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John Bull

John Bull, an early example of the species of virtuoso performer/composer, lived in a time of cultural and political ferment in England. Unlike most of his contemporaries, however, he traveled extensively and became acquainted with the musical styles of other European countries, particularly the Netherlands.

At about age 11 Bull became a chorister and, nine years later, organist at Hereford Cathedral. In 1574, when only 22 years old, he was appointed Master of the Choristers at the Cathedral, and in the same year to a similar post at the Chapel Royal of King Charles I in London. His subsequent career might have easily been lived out in the cloistered calm of great churches was it not that Bull was a reckless, argumentative man who courted disaster in both his private and public life.

Bull graduated as Doctor of Music at both Cambridge and Oxford Universities (1589 and 1592). From 1597, when he was a Public Reader at Gresham College, London, he frequently fell foul of the College authorities and in 1607, the year he was married, was forced to resign. However, despite journeys abroad as an organ consultant, he continued as organist at the King's Chapel.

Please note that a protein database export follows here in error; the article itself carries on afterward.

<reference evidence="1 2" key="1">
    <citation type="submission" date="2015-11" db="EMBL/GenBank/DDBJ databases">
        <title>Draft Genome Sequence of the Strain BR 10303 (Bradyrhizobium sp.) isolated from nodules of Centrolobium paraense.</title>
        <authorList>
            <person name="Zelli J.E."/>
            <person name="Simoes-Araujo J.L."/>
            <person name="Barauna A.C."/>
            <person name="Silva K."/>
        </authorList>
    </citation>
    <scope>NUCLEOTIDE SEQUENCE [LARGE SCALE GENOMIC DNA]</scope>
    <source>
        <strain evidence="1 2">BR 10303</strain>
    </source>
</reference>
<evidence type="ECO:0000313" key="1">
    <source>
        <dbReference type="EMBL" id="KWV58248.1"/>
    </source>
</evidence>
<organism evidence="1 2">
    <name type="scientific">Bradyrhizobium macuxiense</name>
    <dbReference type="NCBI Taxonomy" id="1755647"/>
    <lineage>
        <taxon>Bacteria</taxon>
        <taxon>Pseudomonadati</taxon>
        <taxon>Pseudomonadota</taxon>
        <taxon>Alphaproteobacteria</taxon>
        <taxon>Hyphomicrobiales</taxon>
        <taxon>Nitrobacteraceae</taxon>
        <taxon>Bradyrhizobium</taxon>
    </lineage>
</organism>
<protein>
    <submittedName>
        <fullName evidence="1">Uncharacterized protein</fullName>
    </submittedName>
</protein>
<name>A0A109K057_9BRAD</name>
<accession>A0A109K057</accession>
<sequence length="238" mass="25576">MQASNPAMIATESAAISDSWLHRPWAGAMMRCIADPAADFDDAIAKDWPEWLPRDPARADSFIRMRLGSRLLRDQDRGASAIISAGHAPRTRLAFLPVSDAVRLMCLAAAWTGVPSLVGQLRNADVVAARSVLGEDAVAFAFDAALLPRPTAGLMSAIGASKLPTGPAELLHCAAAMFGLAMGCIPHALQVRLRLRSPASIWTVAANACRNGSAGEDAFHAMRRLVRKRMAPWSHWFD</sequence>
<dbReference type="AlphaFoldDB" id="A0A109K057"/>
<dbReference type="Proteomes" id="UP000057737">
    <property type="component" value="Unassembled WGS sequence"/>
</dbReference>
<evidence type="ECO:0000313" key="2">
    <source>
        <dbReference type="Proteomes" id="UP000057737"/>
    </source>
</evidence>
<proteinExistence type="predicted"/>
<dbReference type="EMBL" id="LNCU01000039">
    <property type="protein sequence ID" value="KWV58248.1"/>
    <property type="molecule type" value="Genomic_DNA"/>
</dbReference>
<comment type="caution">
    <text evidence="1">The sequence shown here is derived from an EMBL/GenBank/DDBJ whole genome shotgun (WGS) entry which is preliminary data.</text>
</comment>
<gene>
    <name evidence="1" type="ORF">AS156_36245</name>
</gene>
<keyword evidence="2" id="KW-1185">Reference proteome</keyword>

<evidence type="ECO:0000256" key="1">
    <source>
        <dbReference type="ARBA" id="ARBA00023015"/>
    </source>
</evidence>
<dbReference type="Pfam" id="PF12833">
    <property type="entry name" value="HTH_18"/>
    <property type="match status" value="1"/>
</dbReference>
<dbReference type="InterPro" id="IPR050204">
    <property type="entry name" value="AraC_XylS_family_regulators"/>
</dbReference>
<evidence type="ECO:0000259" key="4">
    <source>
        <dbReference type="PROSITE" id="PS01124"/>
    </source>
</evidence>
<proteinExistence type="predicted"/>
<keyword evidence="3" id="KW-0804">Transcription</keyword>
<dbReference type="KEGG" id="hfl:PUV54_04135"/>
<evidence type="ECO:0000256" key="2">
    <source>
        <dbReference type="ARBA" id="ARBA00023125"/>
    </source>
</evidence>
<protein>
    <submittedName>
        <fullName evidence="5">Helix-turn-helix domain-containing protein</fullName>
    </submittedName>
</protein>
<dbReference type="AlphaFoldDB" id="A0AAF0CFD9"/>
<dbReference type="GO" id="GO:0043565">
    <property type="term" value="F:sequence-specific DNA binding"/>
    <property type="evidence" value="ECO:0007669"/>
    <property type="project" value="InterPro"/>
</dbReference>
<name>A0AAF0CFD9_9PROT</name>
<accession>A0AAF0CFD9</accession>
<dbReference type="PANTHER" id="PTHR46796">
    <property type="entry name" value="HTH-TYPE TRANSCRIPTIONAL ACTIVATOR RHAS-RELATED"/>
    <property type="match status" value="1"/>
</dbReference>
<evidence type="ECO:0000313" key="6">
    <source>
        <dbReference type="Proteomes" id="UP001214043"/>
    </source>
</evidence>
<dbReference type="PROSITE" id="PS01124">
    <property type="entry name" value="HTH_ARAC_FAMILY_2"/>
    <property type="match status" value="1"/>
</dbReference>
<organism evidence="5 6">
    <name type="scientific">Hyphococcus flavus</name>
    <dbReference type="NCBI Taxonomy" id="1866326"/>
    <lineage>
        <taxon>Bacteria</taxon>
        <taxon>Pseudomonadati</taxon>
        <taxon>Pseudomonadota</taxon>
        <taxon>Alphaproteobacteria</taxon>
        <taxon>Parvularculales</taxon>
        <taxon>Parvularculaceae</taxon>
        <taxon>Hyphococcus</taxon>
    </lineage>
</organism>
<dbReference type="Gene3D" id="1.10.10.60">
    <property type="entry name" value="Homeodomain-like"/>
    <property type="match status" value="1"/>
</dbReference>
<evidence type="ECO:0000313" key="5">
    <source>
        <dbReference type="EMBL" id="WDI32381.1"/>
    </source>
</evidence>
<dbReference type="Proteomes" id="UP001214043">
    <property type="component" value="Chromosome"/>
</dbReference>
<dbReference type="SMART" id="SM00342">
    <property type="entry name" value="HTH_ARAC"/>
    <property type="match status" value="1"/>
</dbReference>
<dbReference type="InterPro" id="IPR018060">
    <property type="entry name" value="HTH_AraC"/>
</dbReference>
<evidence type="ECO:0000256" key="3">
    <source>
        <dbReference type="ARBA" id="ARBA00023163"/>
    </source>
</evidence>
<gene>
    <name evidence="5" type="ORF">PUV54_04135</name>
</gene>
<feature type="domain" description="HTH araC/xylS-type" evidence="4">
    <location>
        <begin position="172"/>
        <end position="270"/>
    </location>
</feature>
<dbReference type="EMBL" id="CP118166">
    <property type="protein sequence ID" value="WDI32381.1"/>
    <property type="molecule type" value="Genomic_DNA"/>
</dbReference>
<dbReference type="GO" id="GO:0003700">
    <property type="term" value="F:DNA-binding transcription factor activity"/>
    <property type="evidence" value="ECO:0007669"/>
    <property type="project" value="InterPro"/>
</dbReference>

In 1613, Bull was charged with adultery and fled to the Netherlands, claiming religious persecution as the reason for his sudden departure. During his flight from England, many of Bull's manuscripts were lost, though 120 canons, a dozen or so anthems and a large quantity of keyboard music survived.

In 1614, diplomatic pressures from England brought dismissal from a post Bull held in Brussels with Archduke Albert, and in 1617 he moved to Antwerp Cathedral as organist, an appointment he held until his death.

One of the composers of the a golden age of English choral and keyboard music that includes Byrd and Tallis, Bull frequently used the "free-voiced" textures that mark the period of transition from Renaissance to early Baroque, yet his sacred music reflects the contrapuntal complexity of J.S. Bach. His intricate plainsong settings and hexachord fantasias for organ also show a continental influence; the virginal music is more English in character, and includes highly ornamented variations and fantasias. Under Bull's influence, the simple melodic style of popular songs and folk tunes became a starting-point for elaborate excursions into keyboard virtuosity; the anthems and multi-part canons are more direct in feeling, and preserve the formal structures of English masters such as Tallis.